Celebrating MLK with Soul

Did you know that from January until June 1966 Martin Luther King Jr. lived in an apartment on Chicago’s West Side to draw attention to the city’s discriminatory housing practices?

I learned about the Chicago Freedom Movement yesterday, while reading news articles about MLK in advance of his namesake holiday. It got me thinking: If I was a community organizer living in Evanston in 1966 and MLK came to my house for dinner – he often met with local activists while traveling and frequently doubled up on dinner plans – what would I serve?

I did a little online research and based my menu on four factors:

  1. MLK’s favorite foods. One article says he loved a “Sunday feast of fried chicken, collard greens, black-eyed pies, and corn bread,” while another source highlights fried chicken, pickled pig’s feet, mac and cheese, and pecan pie. Other favorites included peach cobbler (a Southern classic but rarely in season in the North), sweet potato pie, steak, and chocolate birthday cake with ice cream.
  2. Foods made by Civil Rights activists. In particular, I learned about Georgia Gilmore‘s efforts to feed the resistance out of her home kitchen, in addition to raising money for the Montgomery bus boycotts by getting all the ladies in the area of sell their pies and cakes. Cakes attributed to Georgia include 7-Up Cake, Red Devil’s Cake, and peach pie.
  3. Southern food and soul food scholarship. Southern food is deeply rooted in slavery, from West African ingredients (peanuts, okra, greens) to one-pot cooking (gumbo, hoppin’ john) to preservation methods that guard against spoilage of an extremely limited food supply. One story says that mac cheese was introduced to the US by Thomas Jefferson’s slave/cook who traveled with home to Europe. Southern cooking in general evolved from deprivation and later, after the Great Migration, shifted into the more bold flavors of “Soul Food,” the cuisine of the black diaspora in the more affluent North.
  4. Local Soul food restaurants. I pegged my menu against well known South side restaurants, including Peach’s Place and Dan’s Soul Food.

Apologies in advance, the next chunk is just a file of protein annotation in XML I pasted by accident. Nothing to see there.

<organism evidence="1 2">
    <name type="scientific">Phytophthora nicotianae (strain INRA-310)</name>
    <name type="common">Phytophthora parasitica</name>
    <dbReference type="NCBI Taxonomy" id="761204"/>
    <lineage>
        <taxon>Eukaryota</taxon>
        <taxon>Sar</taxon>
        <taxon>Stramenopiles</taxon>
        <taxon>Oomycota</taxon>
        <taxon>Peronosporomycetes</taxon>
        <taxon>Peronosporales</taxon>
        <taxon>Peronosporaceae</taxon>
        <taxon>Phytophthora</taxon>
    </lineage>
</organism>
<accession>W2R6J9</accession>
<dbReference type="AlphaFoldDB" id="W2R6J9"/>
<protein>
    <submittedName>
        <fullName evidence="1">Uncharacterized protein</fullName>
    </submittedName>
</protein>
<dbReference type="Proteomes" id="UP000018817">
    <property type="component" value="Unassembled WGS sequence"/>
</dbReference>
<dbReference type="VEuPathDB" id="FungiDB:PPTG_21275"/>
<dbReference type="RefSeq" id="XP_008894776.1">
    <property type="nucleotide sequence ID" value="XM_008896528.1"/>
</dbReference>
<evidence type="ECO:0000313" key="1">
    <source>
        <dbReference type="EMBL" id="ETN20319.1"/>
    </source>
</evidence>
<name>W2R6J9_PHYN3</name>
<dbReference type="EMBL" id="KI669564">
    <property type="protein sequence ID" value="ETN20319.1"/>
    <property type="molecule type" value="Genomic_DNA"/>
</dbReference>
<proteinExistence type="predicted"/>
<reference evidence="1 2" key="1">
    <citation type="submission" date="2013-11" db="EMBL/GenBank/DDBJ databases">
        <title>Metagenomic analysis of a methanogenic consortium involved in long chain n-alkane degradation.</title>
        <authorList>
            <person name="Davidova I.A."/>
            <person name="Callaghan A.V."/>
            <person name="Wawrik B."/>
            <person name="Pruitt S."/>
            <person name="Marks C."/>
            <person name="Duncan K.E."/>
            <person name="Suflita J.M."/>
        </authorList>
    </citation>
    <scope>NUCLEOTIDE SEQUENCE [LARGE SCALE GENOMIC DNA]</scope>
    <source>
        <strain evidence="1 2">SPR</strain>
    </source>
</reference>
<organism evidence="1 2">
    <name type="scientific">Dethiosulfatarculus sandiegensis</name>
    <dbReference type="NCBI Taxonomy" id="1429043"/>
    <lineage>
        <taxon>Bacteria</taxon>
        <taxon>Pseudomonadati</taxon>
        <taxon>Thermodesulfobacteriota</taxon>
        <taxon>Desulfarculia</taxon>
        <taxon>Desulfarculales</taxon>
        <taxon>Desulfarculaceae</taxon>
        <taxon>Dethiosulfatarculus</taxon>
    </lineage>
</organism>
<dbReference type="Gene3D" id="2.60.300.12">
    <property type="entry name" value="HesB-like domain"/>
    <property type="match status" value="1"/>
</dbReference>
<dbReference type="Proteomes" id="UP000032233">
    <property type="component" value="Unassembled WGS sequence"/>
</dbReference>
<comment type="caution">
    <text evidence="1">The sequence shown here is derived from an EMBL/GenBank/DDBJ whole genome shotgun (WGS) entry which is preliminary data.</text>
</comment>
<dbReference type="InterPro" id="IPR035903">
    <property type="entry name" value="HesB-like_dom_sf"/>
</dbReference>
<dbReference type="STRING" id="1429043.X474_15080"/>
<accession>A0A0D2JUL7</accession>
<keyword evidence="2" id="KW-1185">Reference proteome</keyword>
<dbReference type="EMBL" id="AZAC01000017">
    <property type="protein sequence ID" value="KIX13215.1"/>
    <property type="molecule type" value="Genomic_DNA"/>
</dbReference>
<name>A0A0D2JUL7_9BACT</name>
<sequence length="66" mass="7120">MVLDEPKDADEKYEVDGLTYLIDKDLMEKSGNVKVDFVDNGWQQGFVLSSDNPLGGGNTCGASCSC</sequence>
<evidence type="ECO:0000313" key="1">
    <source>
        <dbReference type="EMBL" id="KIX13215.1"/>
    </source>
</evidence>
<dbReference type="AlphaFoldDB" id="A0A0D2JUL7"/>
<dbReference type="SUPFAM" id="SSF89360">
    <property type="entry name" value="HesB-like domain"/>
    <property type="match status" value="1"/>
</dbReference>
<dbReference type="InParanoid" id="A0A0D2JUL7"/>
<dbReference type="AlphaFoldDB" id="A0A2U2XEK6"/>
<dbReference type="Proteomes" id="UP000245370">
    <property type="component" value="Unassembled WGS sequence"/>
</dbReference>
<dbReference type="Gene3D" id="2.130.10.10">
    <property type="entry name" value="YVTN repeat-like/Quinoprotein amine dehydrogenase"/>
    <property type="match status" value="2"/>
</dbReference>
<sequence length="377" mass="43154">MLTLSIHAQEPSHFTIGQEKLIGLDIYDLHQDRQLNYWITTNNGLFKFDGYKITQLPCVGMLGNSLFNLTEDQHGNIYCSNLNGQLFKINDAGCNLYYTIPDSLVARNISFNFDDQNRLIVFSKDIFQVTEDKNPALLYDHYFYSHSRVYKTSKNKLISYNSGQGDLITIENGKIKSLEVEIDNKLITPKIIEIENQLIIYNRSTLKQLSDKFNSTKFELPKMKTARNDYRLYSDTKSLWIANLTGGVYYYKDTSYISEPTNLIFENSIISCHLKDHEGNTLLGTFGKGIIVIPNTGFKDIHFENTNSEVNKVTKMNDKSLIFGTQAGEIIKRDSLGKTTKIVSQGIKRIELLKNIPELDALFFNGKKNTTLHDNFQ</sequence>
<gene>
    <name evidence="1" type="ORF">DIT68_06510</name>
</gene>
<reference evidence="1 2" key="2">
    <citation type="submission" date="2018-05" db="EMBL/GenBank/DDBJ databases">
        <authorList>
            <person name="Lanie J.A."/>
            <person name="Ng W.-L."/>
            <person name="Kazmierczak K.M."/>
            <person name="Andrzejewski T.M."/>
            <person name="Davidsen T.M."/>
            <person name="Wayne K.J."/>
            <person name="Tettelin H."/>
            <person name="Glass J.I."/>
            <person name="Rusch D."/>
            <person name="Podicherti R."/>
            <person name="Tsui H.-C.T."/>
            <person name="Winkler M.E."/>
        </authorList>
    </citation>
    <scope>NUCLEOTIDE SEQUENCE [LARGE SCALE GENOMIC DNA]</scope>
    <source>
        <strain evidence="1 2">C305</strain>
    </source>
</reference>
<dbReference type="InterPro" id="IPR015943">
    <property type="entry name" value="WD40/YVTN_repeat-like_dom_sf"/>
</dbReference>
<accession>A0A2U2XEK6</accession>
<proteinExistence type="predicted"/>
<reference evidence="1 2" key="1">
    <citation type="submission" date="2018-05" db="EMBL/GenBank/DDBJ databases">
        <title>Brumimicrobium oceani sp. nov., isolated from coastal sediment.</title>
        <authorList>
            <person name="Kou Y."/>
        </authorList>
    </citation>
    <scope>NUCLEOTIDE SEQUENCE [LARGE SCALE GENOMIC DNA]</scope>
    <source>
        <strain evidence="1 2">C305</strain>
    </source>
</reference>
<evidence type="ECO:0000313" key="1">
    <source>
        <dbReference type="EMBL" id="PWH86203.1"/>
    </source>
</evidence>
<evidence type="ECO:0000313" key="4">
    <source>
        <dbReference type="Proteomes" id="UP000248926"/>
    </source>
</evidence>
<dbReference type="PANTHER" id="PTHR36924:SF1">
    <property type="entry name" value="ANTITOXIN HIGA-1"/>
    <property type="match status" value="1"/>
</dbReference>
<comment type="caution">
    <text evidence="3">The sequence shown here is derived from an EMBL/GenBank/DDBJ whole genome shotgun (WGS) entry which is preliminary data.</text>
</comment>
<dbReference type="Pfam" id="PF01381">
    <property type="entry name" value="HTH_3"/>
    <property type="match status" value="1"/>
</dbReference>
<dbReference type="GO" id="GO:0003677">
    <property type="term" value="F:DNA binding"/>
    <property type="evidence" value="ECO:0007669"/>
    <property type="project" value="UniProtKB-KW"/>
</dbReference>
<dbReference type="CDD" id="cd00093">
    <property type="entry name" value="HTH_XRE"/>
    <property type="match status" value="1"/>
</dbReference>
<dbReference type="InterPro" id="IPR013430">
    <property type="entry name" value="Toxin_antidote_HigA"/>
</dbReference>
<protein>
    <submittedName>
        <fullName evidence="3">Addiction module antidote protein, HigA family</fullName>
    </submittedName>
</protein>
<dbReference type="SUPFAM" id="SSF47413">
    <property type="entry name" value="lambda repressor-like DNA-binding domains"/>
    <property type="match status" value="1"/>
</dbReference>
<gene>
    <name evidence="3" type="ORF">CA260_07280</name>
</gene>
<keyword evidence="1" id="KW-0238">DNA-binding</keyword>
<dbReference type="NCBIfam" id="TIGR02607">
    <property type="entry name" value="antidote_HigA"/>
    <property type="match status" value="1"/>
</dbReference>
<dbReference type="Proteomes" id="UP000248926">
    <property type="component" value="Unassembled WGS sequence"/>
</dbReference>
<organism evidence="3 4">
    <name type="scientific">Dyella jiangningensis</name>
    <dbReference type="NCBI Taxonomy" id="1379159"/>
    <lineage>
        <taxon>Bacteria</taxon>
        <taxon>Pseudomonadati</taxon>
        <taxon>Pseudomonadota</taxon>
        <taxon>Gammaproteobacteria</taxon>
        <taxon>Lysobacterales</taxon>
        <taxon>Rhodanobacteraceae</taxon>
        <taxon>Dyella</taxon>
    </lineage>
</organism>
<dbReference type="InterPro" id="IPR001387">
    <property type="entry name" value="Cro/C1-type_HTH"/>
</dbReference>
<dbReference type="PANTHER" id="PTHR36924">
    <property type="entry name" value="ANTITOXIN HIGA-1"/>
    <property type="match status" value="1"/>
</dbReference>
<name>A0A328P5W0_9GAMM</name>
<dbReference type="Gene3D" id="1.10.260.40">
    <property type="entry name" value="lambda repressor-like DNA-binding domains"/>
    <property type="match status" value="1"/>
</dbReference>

I also watched the 1951 movie “A Raisin in the Sun,” based on Lorraine Hansberry’s play of the same name, which is set in Chicago, to see if they said anything about food. Though they only ate eggs on screen, it made me chuckle when one of the main characters, Ruth, complains about her “closet of a kitchen” that looks a lot like my kitchen.

Making this meal represented a lot more than a shout-out to MLK. There are so many layers and nuances to the way we perceive Southern food and soul food in America today. Curiously, after African-American food was rebranded as soul food in the 1960s, Southern food was culturally whitewashed, marking the beginning of the down-home, all-American Paula Dean era of Southern cooking. Food in the modern South is dichotomous: the fancy, farm-to-table version that’s enjoying a renaissance in expensive restaurants from the Carolinas to Colorado and the nutritionally disastrous diet of many poor families in the South suffering from malnutrition and obesity.

I wanted to make sure that my menu was true to the era – 1960s South Side Chicago – and sensitive to the cultural context of the food. That’s how I arrived at this menu:

  • Smokey collard greens: a staple at many meals. Regularly made in the North and South.
  • Fried catfish in buttermilk-and-cornmeal breading: I opted for catfish over chicken just because I prefer catfish. I think chicken would have been more realistic in winter in Chicago, though catfish can be found in every waterway in Illinois. I also opted for fried rather than smothered, the other main option for meat preparation.
  • Mac and cheese: one of MLK’s favorites that’s popular in the North and South.
  • Cornbread: another classic. In choosing sides, I decided against hoppin’ john and red beans and rice because those seem to be more closely associated with specific parts of the South.
  • Sweet potato pie with vanilla-and-brown-sugar whipped cream: most sources said peach cobbler and/or pecan pie were MLK’s favorites, but sweet potato pie makes more sense for winter in Chicago.

The entire meal took about 3 hours to prepare. I started with the pie filling and the collard greens, both of which need to simmer on the stove for about an hour.

Everything else – mac and cheese, cornbread, and catfish – comes together in 15 minutes for each recipe.

The whole meal looks just like a plate from a soul food restaurant on the South side, like Peach’s.

soul (7 of 10)
soul (10 of 10)

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